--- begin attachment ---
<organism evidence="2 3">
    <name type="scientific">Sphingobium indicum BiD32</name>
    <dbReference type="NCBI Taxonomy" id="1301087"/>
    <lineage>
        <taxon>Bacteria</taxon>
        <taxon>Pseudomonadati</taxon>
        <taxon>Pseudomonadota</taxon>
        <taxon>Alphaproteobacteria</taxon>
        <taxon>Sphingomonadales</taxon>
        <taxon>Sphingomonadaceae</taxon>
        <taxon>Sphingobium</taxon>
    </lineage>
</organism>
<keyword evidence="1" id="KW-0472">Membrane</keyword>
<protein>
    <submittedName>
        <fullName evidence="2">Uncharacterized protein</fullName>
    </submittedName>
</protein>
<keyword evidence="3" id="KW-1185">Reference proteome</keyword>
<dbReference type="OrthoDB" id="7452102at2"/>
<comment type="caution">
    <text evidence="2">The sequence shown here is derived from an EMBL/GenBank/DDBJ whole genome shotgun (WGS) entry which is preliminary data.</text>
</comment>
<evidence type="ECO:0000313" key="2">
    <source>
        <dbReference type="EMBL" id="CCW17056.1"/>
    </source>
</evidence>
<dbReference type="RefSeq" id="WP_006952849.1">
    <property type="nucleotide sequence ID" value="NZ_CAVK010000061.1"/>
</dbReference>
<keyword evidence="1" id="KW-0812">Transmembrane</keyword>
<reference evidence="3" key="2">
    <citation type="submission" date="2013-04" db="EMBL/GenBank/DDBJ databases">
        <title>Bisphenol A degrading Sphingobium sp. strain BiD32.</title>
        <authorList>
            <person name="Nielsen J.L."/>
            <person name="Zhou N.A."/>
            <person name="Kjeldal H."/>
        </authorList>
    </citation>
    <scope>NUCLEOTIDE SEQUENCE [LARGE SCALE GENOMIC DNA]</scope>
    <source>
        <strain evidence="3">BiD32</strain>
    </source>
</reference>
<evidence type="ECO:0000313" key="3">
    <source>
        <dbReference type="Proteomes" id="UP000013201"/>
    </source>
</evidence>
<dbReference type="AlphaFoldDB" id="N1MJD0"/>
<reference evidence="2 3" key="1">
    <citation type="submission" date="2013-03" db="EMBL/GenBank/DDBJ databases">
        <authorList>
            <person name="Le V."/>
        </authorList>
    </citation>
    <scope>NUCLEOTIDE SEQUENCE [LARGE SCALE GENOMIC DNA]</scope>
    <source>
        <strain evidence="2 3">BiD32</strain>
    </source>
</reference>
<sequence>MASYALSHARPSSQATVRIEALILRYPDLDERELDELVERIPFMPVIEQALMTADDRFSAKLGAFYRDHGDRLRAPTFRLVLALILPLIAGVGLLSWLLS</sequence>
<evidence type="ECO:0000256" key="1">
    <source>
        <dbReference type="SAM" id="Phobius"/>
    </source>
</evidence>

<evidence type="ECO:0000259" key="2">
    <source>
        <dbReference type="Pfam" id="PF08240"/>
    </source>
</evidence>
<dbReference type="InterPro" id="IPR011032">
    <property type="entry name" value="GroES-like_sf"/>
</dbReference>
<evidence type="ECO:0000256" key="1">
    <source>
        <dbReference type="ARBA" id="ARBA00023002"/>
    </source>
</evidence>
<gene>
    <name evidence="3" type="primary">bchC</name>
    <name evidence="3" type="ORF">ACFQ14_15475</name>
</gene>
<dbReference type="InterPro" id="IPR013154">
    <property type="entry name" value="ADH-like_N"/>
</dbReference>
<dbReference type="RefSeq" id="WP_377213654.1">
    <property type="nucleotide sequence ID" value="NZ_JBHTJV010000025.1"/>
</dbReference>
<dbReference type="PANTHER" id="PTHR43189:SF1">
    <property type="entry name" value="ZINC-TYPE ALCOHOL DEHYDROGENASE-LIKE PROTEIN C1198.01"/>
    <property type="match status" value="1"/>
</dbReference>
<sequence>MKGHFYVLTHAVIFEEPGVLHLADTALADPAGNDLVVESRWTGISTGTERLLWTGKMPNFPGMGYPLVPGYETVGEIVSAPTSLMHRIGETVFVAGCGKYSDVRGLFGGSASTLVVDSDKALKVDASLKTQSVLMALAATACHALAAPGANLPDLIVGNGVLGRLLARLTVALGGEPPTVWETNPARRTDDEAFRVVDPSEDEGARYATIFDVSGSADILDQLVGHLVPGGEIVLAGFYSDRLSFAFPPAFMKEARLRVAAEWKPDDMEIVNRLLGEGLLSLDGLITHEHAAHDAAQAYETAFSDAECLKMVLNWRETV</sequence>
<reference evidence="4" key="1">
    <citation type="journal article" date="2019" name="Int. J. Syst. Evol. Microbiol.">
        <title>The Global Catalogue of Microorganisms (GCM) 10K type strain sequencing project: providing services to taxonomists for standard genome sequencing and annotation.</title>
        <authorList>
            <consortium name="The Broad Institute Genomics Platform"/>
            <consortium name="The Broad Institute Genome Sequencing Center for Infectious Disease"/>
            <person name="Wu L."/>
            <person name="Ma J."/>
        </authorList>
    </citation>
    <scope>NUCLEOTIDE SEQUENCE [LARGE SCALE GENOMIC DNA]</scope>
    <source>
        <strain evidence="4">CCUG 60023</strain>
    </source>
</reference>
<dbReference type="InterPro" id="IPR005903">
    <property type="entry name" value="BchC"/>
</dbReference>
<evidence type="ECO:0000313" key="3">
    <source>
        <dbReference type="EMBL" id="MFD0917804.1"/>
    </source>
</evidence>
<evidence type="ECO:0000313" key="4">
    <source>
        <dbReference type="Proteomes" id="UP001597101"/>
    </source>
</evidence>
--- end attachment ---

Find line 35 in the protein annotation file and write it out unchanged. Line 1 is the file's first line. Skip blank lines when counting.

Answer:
    <citation type="submission" date="2013-04" db="EMBL/GenBank/DDBJ databases">